Unless you run in very specific circles, there’s a good chance your friends don’t have a clue about cryptocurrency other than seeing a news story somewhere that early Bitcoin investors were making a killing. While it’s true that a few people have made some serious real world fortunes investing in cryptocurrencies, it’s also true that this ain’t your grandfather’s stock market. In fact, this kind of investing is so different that it’s like learning a foreign language.
We’re not here to say you shouldn’t invest in cryptocurrency but rather that you should internalize the following principles before you do.
The Key Question
Before you plunk down your hard-earned cash on anything that even smells like a cryptocurrency, there’s one question you should ask. Is anyone using it in the real world? In our opinion, the best indication as to whether or not a crypto could be considered investment material would be how far it has penetrated into mainstream use.
At this early stage of adoption, we have to measure usage by different criteria than other types of investments. For example, even though Bitcoin has more name recognition, by far, than any other cryptocurrency, only 24% of US respondents have heard of it and only 2% use it. The key here is to only invest in a cryptocurrency that has some sort of verifiable track record.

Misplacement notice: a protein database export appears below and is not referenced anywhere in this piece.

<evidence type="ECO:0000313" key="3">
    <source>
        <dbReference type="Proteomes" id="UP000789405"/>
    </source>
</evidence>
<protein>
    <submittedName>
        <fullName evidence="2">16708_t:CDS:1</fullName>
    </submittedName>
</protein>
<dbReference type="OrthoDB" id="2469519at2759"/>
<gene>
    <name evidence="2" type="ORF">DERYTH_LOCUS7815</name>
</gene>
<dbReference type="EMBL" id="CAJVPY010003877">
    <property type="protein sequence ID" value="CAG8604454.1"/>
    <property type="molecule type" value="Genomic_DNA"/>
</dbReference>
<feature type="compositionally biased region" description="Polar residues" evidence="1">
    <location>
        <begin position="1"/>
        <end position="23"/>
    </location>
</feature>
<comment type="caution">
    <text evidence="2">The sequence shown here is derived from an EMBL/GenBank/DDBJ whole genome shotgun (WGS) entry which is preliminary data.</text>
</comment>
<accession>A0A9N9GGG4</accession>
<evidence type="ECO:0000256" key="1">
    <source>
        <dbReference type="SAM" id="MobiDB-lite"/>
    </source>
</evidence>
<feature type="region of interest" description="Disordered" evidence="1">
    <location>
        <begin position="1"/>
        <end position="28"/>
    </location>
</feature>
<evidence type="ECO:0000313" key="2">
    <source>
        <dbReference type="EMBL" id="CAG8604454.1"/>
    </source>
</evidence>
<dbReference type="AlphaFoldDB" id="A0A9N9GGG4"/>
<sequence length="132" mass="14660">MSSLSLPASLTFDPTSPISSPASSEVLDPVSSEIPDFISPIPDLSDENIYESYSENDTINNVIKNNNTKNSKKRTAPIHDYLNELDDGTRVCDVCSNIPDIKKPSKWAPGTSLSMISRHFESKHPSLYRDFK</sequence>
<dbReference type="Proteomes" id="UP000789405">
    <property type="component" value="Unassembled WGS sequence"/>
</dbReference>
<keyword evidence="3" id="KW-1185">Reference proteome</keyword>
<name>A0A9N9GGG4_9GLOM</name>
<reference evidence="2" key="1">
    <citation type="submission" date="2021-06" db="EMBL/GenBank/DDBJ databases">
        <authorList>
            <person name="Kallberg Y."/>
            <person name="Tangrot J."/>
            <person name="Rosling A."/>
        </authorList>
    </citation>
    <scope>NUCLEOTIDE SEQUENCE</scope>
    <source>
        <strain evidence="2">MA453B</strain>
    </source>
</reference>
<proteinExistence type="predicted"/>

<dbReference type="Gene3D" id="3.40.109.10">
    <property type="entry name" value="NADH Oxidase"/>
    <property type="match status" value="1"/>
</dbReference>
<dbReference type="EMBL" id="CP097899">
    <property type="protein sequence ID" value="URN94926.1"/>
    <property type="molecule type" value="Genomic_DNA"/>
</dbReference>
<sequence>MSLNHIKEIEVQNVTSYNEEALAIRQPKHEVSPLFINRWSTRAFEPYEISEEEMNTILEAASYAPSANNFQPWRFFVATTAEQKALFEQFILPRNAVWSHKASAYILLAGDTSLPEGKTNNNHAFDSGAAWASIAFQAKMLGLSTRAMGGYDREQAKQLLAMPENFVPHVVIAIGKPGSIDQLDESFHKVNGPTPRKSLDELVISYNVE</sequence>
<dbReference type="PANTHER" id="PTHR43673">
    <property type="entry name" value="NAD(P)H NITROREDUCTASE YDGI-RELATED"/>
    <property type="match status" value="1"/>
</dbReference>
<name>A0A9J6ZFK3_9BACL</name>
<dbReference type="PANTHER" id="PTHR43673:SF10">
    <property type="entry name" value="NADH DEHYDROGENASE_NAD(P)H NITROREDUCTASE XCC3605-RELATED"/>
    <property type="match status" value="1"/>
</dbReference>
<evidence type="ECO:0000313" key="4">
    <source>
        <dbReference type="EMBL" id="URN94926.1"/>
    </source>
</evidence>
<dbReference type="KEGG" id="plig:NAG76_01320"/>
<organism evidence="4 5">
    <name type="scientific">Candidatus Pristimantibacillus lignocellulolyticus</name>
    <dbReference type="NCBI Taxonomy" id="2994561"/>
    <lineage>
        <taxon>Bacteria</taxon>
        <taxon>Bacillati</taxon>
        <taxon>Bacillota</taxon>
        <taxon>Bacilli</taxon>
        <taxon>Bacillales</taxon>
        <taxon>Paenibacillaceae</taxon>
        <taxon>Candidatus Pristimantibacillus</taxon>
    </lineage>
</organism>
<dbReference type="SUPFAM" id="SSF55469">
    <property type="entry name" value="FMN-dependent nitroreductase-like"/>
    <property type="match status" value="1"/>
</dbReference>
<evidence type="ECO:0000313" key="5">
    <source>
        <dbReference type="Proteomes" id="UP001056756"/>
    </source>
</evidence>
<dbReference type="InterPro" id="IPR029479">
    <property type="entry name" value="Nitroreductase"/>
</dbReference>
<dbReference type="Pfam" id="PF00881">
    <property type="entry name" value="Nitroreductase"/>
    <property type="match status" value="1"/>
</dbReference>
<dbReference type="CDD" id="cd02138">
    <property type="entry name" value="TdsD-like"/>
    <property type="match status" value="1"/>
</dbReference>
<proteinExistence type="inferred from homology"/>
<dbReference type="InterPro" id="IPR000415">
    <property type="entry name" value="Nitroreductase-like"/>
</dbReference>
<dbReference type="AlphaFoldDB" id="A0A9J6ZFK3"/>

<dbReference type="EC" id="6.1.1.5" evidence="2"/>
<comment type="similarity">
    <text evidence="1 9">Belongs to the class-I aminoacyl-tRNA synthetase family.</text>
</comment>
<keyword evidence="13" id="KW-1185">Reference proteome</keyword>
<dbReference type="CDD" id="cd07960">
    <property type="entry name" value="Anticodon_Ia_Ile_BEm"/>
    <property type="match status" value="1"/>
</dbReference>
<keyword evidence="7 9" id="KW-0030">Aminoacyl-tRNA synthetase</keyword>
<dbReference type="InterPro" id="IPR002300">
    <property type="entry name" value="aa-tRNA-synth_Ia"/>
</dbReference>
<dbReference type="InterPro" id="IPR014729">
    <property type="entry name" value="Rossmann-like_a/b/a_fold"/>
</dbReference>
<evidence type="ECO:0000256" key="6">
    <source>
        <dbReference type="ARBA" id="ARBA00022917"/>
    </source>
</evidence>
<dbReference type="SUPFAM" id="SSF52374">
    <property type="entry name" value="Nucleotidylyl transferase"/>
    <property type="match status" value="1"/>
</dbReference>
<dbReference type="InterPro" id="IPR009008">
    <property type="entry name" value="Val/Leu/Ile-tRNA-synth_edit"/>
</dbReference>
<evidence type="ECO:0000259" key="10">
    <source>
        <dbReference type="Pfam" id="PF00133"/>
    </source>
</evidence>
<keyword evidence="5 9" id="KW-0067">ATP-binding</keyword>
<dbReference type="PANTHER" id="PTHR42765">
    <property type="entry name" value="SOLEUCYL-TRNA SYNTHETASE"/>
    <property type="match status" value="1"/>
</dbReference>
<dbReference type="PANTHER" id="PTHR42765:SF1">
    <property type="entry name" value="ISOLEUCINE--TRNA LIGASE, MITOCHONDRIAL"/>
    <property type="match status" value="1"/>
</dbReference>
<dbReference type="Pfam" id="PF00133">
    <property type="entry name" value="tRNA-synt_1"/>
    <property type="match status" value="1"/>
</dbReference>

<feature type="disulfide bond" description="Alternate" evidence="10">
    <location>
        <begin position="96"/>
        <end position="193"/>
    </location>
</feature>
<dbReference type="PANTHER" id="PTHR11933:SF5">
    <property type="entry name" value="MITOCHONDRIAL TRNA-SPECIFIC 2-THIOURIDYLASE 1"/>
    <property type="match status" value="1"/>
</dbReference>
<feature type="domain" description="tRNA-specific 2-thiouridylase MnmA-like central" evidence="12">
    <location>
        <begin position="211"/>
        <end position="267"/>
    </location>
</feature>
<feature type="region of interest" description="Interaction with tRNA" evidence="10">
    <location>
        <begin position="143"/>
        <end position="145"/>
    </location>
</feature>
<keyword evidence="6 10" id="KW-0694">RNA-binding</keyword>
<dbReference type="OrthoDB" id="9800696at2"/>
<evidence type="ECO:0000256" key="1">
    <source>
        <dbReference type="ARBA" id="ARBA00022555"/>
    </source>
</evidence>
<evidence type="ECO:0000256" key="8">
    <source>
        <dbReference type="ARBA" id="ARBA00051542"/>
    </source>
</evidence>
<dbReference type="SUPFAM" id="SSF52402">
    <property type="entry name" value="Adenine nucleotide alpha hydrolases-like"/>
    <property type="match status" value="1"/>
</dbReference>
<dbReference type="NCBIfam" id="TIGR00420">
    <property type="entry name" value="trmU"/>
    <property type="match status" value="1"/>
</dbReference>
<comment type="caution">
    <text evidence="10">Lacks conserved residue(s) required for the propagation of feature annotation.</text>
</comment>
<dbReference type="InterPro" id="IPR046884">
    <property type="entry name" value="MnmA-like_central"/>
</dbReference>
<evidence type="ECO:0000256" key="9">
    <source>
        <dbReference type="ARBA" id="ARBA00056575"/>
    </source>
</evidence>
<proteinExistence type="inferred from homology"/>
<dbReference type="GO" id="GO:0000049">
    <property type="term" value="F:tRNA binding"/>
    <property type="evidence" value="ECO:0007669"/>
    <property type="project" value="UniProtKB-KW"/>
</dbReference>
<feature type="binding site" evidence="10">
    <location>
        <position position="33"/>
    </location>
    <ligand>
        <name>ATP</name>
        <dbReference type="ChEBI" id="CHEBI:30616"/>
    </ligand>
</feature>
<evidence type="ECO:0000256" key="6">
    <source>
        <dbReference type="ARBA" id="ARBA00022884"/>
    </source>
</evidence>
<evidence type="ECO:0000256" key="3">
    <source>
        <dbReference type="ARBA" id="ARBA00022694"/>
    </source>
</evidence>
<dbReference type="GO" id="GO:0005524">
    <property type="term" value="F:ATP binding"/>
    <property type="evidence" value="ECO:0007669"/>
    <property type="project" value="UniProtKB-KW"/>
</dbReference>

Check the Market Cycle
Those who are familiar with the four stages of the market cycle (pessimism, scepticism, optimism, euphoria) know that only a fool buys in that last stage. To apply this way of thinking to recent cryptocurrency price movements, our best guess is that the sector is nowhere near anything that looks even remotely like euphoria. Optimism? Maybe. Euphoria? No.
Bitcoin’s recent run up to $20,000 and slide back into the $5,000 range might make it a less appealing investment opportunity but plenty of experts are still predicting it to soar back to those lofty heights and beyond.
The interesting thing to look for are the diamonds in the rough among the hundreds of altcoin varieties out there that still might be adopted by governments, big business, and the mainstream public in general. There could be more high-flyers like Bitcoin in the near future.
Look for the Shakeout
A rough adaptation of Pareto’s Principle tells us that 80% of the altcoin presently on the market will either go away or assume permanent irrelevance and then go away. We’ve seen this every time a new sector leaps to prominence and then undergoes a shakeout that leaves a few dominant companies punching each other over the coming years. Think back to the dot.com boom and bust of the late 21st century.
The names that are still with us – Apple, Google, Facebook, Amazon, Microsoft, etc – have made tidy sums for investors through regular price appreciation and dividends.
Do you remember Webvan, eToys, or even Flooz? The point here is that a huge number of the 1,500+ cryptocurrencies presently on the market probably will not be in five years. Don’t be the sap who plows everything into the next Go.com when you could have bought Google.